WD Austerity 2-10-0
|WD Austerity 2-10-0|
|Designer||R. A. Riddles|
|Builder||North British Locomotive Company|
|Serial number||25436–25535, 25596–25645|
|UIC classification||1′E h|
|Gauge||4 ft 8 1⁄2 in (1,435 mm)|
|2 ft 9 in (838 mm)|
|Driver diameter||4 ft 8 1⁄2 in (1,435 mm)|
|Length||67 ft 6 1⁄4 in (20.58 m) over buffers|
|Axle load||13 tons 9 cwt (30,100 lb or 13.7 t)|
|Weight on drivers||67 tons 3 cwt (150,400 lb or 68.2 t) full|
|Locomotive weight||78 tons 6 cwt (175,400 lb or 79.6 t) full|
|Tender weight||55 tons 10 cwt (124,300 lb or 56.4 t) full|
|Fuel capacity||9 tons 0 cwt (20,200 lb or 9.2 t)|
|Water capacity||5,000 imp gal (23,000 l; 6,000 US gal)|
|Boiler pressure||225 lbf/in2 (1.55 MPa)|
|Firegrate area||40 sq ft (3.7 m2)|
|1,170 sq ft (109 m2)|
|– Flues||589 square feet (54.7 m2)|
|– Firebox||192 sq ft (17.8 m2)|
|Superheater area||423 sq ft (39.3 m2)|
|Cylinder size||19 in × 28 in (483 mm × 711 mm)|
|Valve type||10-inch (250 mm) piston valves|
|Tractive effort||34,215 lbf (152.20 kN)|
|Operator(s)||WD » NS, BR, SEK, CFS|
|Power class||BR: 8F|
The Austerity 2-10-0 was based on the Austerity 2-8-0, and was designed to have interchangeable parts by R.A. Riddles. It had the same power output as the 2-8-0 but a lighter axle load, making it suitable for secondary lines.
It had a parallel boiler and round-topped firebox. While the 2-8-0 had a narrow firebox, the 2-10-0 had a wide firebox placed above the driving wheels. This arrangement was common in the USA (e.g. the USRA 0-8-0) but unusual in Britain. In Britain, wide fireboxes were usually used only where there was a trailing axle, e.g. in 4-4-2 and 4-6-2 types. One exception was the GER Decapod.
These were the first 2-10-0 locomotives to work in Great Britain, and the first major class of ten-coupled engines — they had been preceded by two 0-10-0 locomotives; the Great Eastern Railway's Decapod and the Midland Railway's Lickey Banker.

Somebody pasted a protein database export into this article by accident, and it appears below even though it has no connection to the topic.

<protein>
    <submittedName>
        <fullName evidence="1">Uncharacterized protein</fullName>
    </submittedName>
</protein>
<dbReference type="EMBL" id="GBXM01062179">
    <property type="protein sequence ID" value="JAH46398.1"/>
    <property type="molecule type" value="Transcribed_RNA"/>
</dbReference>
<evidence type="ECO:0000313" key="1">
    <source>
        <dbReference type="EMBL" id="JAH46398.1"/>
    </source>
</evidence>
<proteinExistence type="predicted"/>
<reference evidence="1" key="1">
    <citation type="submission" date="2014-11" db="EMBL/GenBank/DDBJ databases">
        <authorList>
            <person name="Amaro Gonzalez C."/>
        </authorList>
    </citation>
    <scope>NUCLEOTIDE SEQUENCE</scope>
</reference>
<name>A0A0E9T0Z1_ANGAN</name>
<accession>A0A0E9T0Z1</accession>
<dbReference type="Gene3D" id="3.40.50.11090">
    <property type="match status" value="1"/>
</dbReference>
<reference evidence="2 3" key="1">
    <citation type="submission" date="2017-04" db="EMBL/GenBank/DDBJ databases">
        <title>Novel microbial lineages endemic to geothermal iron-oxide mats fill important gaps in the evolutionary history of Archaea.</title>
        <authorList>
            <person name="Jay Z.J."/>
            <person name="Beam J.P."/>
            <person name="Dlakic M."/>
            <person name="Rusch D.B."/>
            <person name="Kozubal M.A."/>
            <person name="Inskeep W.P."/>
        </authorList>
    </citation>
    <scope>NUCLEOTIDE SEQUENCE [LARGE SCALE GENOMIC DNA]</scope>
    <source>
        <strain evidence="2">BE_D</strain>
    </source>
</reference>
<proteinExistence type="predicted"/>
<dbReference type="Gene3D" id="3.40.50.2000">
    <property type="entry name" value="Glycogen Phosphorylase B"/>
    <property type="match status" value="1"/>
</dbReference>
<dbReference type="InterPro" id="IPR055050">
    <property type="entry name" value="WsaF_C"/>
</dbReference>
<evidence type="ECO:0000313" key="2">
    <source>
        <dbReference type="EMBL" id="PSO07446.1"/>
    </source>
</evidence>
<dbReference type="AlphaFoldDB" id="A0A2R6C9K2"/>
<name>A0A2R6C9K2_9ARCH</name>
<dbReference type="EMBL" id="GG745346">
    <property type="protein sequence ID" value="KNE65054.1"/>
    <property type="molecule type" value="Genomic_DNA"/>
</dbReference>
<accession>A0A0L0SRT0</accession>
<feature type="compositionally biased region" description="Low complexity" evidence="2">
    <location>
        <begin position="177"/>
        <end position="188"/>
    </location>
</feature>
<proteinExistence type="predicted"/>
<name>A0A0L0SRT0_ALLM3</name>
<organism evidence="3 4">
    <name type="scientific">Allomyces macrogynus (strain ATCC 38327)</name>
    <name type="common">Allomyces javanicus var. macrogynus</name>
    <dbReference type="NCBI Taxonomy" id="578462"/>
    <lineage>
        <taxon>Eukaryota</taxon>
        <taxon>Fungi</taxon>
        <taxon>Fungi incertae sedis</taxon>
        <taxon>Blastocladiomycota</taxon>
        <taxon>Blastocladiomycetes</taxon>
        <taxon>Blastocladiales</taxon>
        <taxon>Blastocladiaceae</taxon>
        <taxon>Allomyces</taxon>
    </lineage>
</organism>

The 2-10-0 wheel arrangement was later used by Riddles when he designed the BR standard class 9F. This, too, had a wide firebox placed above the driving wheels.
Two batches were built by the North British Locomotive Company, the first batch of 100 introduced in 1943/1944 and the second batch of 50 in 1945. Their WD Nos were 73650–73799.
After the war the 150 locomotives were distributed as follows, the majority going to the Netherlands:
|No. of engines||Country||Company||Class|
|103||Netherlands||Nederlandse Spoorwegen (NS)||NS Series 5000II|
|25||Great Britain||British Railways (BR)||BR ex-WD Austerity 2-10-0|
|16||Greece||Hellenic State Railways (SEK)||SEK Class Λβ|
|4||Syria||Chemins de Fer Syriens (CFS)||CFS Class 150.6|
After the war, the British Railways (BR) bought twenty-five locomotives. These were initially numbered 73774-73798 but later re-numbered 90750-74. They were mostly operated by BR's Scottish Region on heavy freight trains and were all withdrawn between 1961 and 1962.
BR Scottish Region WD 2-10-0 90768 at Motherwell motive power depot in 1958
Further WD services
In the 1952 WD renumbering scheme, the two remaining in WD service (at the Longmoor Military Railway, Nos. 73651 and 73797, were renumbered 600 and 601 respectively. The also received names: 600 Gordon and 601 Kitchener.
Two more have been repatriated from Greece. One has been numbered 90775, one higher than the last BR engine, and has carried the name Sturdee (as WD/LMR No. 601 before being numbered 90775). In service on North Norfolk Railway. The other is WD No. (7)3672 which has been named Dame Vera Lynn. The loco is currently awaiting overhaul at Grosmont, NYMR.
WD 73755 (NS 5085) survives in the Dutch Railway Museum (Nederlands Spoorwegmuseum) in Utrecht. It carried the nameplate Longmoor, after the Royal Engineer's base at Longmoor, with the coat of arms of the Royal Engineers above.
|(7)3651||—||—||—||600||Gordon||On display in the Engine House, Severn Valley Railway, England|
|(7)3652||—||Λβ951||90775*||—||Sturdee* (name not currently carried)||Awaiting overhaul, North Norfolk Railway, Norfolk, England|
|(7)3656||—||Λβ955||—||—||—||Dumped, mechanically complete Thessaloniki shed, Greece|
|(7)3659||—||Λβ958||—||—||—||Dumped, mechanically complete Tithorea shed, Greece|
|(7)3672||—||Λβ960||—||—||Dame Vera Lynn*||Awaiting overhaul at Grosmont North Yorkshire Moors Railway, Yorkshire, England|
|(7)3675||—||Λβ961||—||—||—||Dumped, mechanically complete Acharnes Station, Greece|
|(7)3677||—||Λβ962||—||—||—||Greece, operational |
|(7)3682||—||Λβ964||—||—||—||Greece, operational |
|(7)3684||—||Λβ966||—||—||—||Thessaloniki, Greece, static exhibit|
|73755||5085||—||—||—||Longmoor||Nederlands Spoorwegmuseum, Utrecht, Netherlands|
* Name or number apllied after preservation
Notes and references
- after Doveton Sturdee
- "Συγκεντρωτικός Πίνακας Κινητήριου Τροχαίου Υλικού (Concise table of self-propelled rolling stock)" (PDF). Retrieved 2008-06-02.[dead link]
- Boddy, M. G.; Brown, W. A.; Neve, E.; Yeadon, W. B. (November 1983). Fry, E. V., ed. Locomotives of the L.N.E.R., Part 6B: Tender Engines—Classes O1 to P2. Kenilworth: RCTS. ISBN 0-901115-54-1.
- Tourret, R. (1995). Allied Military Locomotives of the Second World War. Abingdon, Oxon: Tourret Publishing. ISBN 0-905878-06-X.
- Rowledge, J. W. P. Heavy Goods Engines of the War Department: Vol. 3 – Austerity 2-8-0 and 2-10-0.
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